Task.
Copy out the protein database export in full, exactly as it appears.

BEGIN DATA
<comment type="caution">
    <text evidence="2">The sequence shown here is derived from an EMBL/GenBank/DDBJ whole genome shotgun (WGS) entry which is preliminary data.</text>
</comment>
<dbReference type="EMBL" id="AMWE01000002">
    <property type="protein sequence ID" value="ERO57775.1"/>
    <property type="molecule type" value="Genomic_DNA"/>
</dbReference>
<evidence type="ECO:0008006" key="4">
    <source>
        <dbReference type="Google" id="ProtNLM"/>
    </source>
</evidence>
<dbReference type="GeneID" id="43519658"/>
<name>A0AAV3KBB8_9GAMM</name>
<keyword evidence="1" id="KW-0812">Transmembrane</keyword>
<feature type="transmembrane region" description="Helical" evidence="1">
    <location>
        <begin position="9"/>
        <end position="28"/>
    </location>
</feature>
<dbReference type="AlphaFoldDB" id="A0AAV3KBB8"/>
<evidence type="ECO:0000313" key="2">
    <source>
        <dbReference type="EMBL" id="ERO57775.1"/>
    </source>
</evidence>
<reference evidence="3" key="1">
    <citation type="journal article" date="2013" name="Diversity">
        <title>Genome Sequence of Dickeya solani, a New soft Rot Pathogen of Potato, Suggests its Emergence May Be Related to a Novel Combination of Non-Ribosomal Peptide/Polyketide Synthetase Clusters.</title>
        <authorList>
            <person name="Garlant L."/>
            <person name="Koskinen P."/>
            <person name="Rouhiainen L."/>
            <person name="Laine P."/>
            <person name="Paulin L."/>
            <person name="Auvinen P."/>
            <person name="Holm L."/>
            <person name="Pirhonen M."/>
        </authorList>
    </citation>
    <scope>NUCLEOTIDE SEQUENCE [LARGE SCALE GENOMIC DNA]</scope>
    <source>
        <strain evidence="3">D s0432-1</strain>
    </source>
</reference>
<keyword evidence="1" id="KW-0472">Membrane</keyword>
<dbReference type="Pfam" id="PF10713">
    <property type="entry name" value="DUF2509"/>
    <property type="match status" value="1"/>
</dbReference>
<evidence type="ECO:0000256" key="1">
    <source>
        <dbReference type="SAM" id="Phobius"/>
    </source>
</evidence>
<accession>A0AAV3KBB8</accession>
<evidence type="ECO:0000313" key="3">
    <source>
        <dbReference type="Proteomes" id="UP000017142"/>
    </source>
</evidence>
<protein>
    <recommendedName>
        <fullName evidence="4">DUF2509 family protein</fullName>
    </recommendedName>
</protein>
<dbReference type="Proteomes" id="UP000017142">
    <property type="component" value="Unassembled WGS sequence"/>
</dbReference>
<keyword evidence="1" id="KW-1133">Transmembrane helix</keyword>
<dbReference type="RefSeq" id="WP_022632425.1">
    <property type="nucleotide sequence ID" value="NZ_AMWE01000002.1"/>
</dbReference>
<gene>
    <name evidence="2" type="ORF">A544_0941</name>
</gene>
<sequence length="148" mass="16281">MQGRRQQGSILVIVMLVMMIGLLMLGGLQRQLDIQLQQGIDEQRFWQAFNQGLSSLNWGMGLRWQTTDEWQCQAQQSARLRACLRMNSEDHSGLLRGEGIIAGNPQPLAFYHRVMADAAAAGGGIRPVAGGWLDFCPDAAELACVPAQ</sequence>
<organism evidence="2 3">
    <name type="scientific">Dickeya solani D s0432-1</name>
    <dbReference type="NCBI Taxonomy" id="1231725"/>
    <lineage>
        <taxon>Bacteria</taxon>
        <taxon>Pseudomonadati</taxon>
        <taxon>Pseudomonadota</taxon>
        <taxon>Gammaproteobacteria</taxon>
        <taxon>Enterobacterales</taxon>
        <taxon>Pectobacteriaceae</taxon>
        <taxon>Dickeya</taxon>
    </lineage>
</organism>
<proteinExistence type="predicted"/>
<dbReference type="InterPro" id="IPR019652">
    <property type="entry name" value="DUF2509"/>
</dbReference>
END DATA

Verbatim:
<comment type="caution">
    <text evidence="2">The sequence shown here is derived from an EMBL/GenBank/DDBJ whole genome shotgun (WGS) entry which is preliminary data.</text>
</comment>
<dbReference type="EMBL" id="AMWE01000002">
    <property type="protein sequence ID" value="ERO57775.1"/>
    <property type="molecule type" value="Genomic_DNA"/>
</dbReference>
<evidence type="ECO:0008006" key="4">
    <source>
        <dbReference type="Google" id="ProtNLM"/>
    </source>
</evidence>
<dbReference type="GeneID" id="43519658"/>
<name>A0AAV3KBB8_9GAMM</name>
<keyword evidence="1" id="KW-0812">Transmembrane</keyword>
<feature type="transmembrane region" description="Helical" evidence="1">
    <location>
        <begin position="9"/>
        <end position="28"/>
    </location>
</feature>
<dbReference type="AlphaFoldDB" id="A0AAV3KBB8"/>
<evidence type="ECO:0000313" key="2">
    <source>
        <dbReference type="EMBL" id="ERO57775.1"/>
    </source>
</evidence>
<reference evidence="3" key="1">
    <citation type="journal article" date="2013" name="Diversity">
        <title>Genome Sequence of Dickeya solani, a New soft Rot Pathogen of Potato, Suggests its Emergence May Be Related to a Novel Combination of Non-Ribosomal Peptide/Polyketide Synthetase Clusters.</title>
        <authorList>
            <person name="Garlant L."/>
            <person name="Koskinen P."/>
            <person name="Rouhiainen L."/>
            <person name="Laine P."/>
            <person name="Paulin L."/>
            <person name="Auvinen P."/>
            <person name="Holm L."/>
            <person name="Pirhonen M."/>
        </authorList>
    </citation>
    <scope>NUCLEOTIDE SEQUENCE [LARGE SCALE GENOMIC DNA]</scope>
    <source>
        <strain evidence="3">D s0432-1</strain>
    </source>
</reference>
<keyword evidence="1" id="KW-0472">Membrane</keyword>
<dbReference type="Pfam" id="PF10713">
    <property type="entry name" value="DUF2509"/>
    <property type="match status" value="1"/>
</dbReference>
<evidence type="ECO:0000256" key="1">
    <source>
        <dbReference type="SAM" id="Phobius"/>
    </source>
</evidence>
<accession>A0AAV3KBB8</accession>
<evidence type="ECO:0000313" key="3">
    <source>
        <dbReference type="Proteomes" id="UP000017142"/>
    </source>
</evidence>
<protein>
    <recommendedName>
        <fullName evidence="4">DUF2509 family protein</fullName>
    </recommendedName>
</protein>
<dbReference type="Proteomes" id="UP000017142">
    <property type="component" value="Unassembled WGS sequence"/>
</dbReference>
<keyword evidence="1" id="KW-1133">Transmembrane helix</keyword>
<dbReference type="RefSeq" id="WP_022632425.1">
    <property type="nucleotide sequence ID" value="NZ_AMWE01000002.1"/>
</dbReference>
<gene>
    <name evidence="2" type="ORF">A544_0941</name>
</gene>
<sequence length="148" mass="16281">MQGRRQQGSILVIVMLVMMIGLLMLGGLQRQLDIQLQQGIDEQRFWQAFNQGLSSLNWGMGLRWQTTDEWQCQAQQSARLRACLRMNSEDHSGLLRGEGIIAGNPQPLAFYHRVMADAAAAGGGIRPVAGGWLDFCPDAAELACVPAQ</sequence>
<organism evidence="2 3">
    <name type="scientific">Dickeya solani D s0432-1</name>
    <dbReference type="NCBI Taxonomy" id="1231725"/>
    <lineage>
        <taxon>Bacteria</taxon>
        <taxon>Pseudomonadati</taxon>
        <taxon>Pseudomonadota</taxon>
        <taxon>Gammaproteobacteria</taxon>
        <taxon>Enterobacterales</taxon>
        <taxon>Pectobacteriaceae</taxon>
        <taxon>Dickeya</taxon>
    </lineage>
</organism>
<proteinExistence type="predicted"/>
<dbReference type="InterPro" id="IPR019652">
    <property type="entry name" value="DUF2509"/>
</dbReference>